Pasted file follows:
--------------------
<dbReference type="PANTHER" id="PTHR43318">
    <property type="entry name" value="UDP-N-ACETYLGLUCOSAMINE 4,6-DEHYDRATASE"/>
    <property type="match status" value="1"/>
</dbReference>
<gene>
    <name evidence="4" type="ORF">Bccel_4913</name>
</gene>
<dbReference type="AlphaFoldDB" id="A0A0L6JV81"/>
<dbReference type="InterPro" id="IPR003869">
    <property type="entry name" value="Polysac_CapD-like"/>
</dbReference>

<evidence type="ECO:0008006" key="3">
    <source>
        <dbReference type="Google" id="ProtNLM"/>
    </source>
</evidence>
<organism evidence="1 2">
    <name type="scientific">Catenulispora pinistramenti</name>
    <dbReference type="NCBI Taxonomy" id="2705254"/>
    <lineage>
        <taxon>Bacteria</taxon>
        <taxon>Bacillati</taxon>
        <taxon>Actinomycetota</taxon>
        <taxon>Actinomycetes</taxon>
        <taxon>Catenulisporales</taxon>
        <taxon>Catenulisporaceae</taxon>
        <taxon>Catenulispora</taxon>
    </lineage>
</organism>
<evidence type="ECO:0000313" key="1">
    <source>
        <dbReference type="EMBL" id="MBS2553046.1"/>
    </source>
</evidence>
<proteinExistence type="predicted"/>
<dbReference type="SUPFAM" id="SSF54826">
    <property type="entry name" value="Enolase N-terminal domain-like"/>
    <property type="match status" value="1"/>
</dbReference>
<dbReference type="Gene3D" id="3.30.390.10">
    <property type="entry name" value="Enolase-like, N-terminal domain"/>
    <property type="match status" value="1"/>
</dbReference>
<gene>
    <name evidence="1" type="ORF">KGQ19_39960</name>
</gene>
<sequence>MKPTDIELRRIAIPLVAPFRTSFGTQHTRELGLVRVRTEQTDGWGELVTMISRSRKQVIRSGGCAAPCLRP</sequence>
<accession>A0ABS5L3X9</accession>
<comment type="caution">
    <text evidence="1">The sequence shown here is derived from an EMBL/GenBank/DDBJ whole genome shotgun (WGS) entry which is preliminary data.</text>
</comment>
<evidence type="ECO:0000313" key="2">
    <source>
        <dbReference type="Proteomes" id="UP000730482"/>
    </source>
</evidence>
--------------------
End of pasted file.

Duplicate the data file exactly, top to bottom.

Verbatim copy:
<dbReference type="PANTHER" id="PTHR43318">
    <property type="entry name" value="UDP-N-ACETYLGLUCOSAMINE 4,6-DEHYDRATASE"/>
    <property type="match status" value="1"/>
</dbReference>
<gene>
    <name evidence="4" type="ORF">Bccel_4913</name>
</gene>
<dbReference type="AlphaFoldDB" id="A0A0L6JV81"/>
<dbReference type="InterPro" id="IPR003869">
    <property type="entry name" value="Polysac_CapD-like"/>
</dbReference>

<evidence type="ECO:0008006" key="3">
    <source>
        <dbReference type="Google" id="ProtNLM"/>
    </source>
</evidence>
<organism evidence="1 2">
    <name type="scientific">Catenulispora pinistramenti</name>
    <dbReference type="NCBI Taxonomy" id="2705254"/>
    <lineage>
        <taxon>Bacteria</taxon>
        <taxon>Bacillati</taxon>
        <taxon>Actinomycetota</taxon>
        <taxon>Actinomycetes</taxon>
        <taxon>Catenulisporales</taxon>
        <taxon>Catenulisporaceae</taxon>
        <taxon>Catenulispora</taxon>
    </lineage>
</organism>
<evidence type="ECO:0000313" key="1">
    <source>
        <dbReference type="EMBL" id="MBS2553046.1"/>
    </source>
</evidence>
<proteinExistence type="predicted"/>
<dbReference type="SUPFAM" id="SSF54826">
    <property type="entry name" value="Enolase N-terminal domain-like"/>
    <property type="match status" value="1"/>
</dbReference>
<dbReference type="Gene3D" id="3.30.390.10">
    <property type="entry name" value="Enolase-like, N-terminal domain"/>
    <property type="match status" value="1"/>
</dbReference>
<gene>
    <name evidence="1" type="ORF">KGQ19_39960</name>
</gene>
<sequence>MKPTDIELRRIAIPLVAPFRTSFGTQHTRELGLVRVRTEQTDGWGELVTMISRSRKQVIRSGGCAAPCLRP</sequence>
<accession>A0ABS5L3X9</accession>
<comment type="caution">
    <text evidence="1">The sequence shown here is derived from an EMBL/GenBank/DDBJ whole genome shotgun (WGS) entry which is preliminary data.</text>
</comment>
<evidence type="ECO:0000313" key="2">
    <source>
        <dbReference type="Proteomes" id="UP000730482"/>
    </source>
</evidence>